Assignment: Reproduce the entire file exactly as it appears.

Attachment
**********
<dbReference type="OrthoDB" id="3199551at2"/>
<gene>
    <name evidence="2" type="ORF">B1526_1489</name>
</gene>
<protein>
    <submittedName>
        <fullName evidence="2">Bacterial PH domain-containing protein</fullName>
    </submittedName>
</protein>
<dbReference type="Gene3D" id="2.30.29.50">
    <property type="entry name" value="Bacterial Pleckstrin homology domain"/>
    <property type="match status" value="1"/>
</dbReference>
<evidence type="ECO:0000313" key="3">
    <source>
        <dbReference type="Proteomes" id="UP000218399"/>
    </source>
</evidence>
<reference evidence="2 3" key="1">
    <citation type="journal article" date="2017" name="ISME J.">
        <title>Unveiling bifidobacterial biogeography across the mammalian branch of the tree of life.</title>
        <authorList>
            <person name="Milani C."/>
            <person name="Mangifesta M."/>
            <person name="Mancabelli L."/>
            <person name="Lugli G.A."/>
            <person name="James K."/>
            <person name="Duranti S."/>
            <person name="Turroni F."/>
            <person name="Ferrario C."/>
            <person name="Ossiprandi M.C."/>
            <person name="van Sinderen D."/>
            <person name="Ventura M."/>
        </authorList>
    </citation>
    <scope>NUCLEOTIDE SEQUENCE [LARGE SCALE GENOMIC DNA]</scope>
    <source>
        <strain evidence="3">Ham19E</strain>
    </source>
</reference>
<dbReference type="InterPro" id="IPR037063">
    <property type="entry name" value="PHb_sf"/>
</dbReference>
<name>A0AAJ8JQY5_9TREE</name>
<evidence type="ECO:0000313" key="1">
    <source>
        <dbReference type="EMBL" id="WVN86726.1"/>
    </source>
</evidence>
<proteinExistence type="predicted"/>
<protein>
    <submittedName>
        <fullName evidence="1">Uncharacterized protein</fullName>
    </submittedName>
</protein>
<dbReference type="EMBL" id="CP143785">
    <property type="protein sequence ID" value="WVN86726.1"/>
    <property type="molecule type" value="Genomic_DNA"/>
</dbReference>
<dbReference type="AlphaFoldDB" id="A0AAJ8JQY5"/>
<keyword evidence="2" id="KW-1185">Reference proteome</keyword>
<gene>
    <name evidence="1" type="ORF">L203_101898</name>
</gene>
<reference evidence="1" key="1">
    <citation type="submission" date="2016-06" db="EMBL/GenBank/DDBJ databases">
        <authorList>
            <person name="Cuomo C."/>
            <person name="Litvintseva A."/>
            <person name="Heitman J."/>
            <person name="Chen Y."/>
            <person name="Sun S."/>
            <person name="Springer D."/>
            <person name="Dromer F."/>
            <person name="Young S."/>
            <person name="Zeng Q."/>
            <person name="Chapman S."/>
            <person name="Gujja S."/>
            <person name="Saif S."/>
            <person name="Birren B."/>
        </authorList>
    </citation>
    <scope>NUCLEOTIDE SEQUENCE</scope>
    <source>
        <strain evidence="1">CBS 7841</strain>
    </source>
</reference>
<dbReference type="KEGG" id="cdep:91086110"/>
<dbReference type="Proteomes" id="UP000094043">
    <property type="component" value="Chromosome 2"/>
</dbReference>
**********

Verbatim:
<dbReference type="OrthoDB" id="3199551at2"/>
<gene>
    <name evidence="2" type="ORF">B1526_1489</name>
</gene>
<protein>
    <submittedName>
        <fullName evidence="2">Bacterial PH domain-containing protein</fullName>
    </submittedName>
</protein>
<dbReference type="Gene3D" id="2.30.29.50">
    <property type="entry name" value="Bacterial Pleckstrin homology domain"/>
    <property type="match status" value="1"/>
</dbReference>
<evidence type="ECO:0000313" key="3">
    <source>
        <dbReference type="Proteomes" id="UP000218399"/>
    </source>
</evidence>
<reference evidence="2 3" key="1">
    <citation type="journal article" date="2017" name="ISME J.">
        <title>Unveiling bifidobacterial biogeography across the mammalian branch of the tree of life.</title>
        <authorList>
            <person name="Milani C."/>
            <person name="Mangifesta M."/>
            <person name="Mancabelli L."/>
            <person name="Lugli G.A."/>
            <person name="James K."/>
            <person name="Duranti S."/>
            <person name="Turroni F."/>
            <person name="Ferrario C."/>
            <person name="Ossiprandi M.C."/>
            <person name="van Sinderen D."/>
            <person name="Ventura M."/>
        </authorList>
    </citation>
    <scope>NUCLEOTIDE SEQUENCE [LARGE SCALE GENOMIC DNA]</scope>
    <source>
        <strain evidence="3">Ham19E</strain>
    </source>
</reference>
<dbReference type="InterPro" id="IPR037063">
    <property type="entry name" value="PHb_sf"/>
</dbReference>
<name>A0AAJ8JQY5_9TREE</name>
<evidence type="ECO:0000313" key="1">
    <source>
        <dbReference type="EMBL" id="WVN86726.1"/>
    </source>
</evidence>
<proteinExistence type="predicted"/>
<protein>
    <submittedName>
        <fullName evidence="1">Uncharacterized protein</fullName>
    </submittedName>
</protein>
<dbReference type="EMBL" id="CP143785">
    <property type="protein sequence ID" value="WVN86726.1"/>
    <property type="molecule type" value="Genomic_DNA"/>
</dbReference>
<dbReference type="AlphaFoldDB" id="A0AAJ8JQY5"/>
<keyword evidence="2" id="KW-1185">Reference proteome</keyword>
<gene>
    <name evidence="1" type="ORF">L203_101898</name>
</gene>
<reference evidence="1" key="1">
    <citation type="submission" date="2016-06" db="EMBL/GenBank/DDBJ databases">
        <authorList>
            <person name="Cuomo C."/>
            <person name="Litvintseva A."/>
            <person name="Heitman J."/>
            <person name="Chen Y."/>
            <person name="Sun S."/>
            <person name="Springer D."/>
            <person name="Dromer F."/>
            <person name="Young S."/>
            <person name="Zeng Q."/>
            <person name="Chapman S."/>
            <person name="Gujja S."/>
            <person name="Saif S."/>
            <person name="Birren B."/>
        </authorList>
    </citation>
    <scope>NUCLEOTIDE SEQUENCE</scope>
    <source>
        <strain evidence="1">CBS 7841</strain>
    </source>
</reference>
<dbReference type="KEGG" id="cdep:91086110"/>
<dbReference type="Proteomes" id="UP000094043">
    <property type="component" value="Chromosome 2"/>
</dbReference>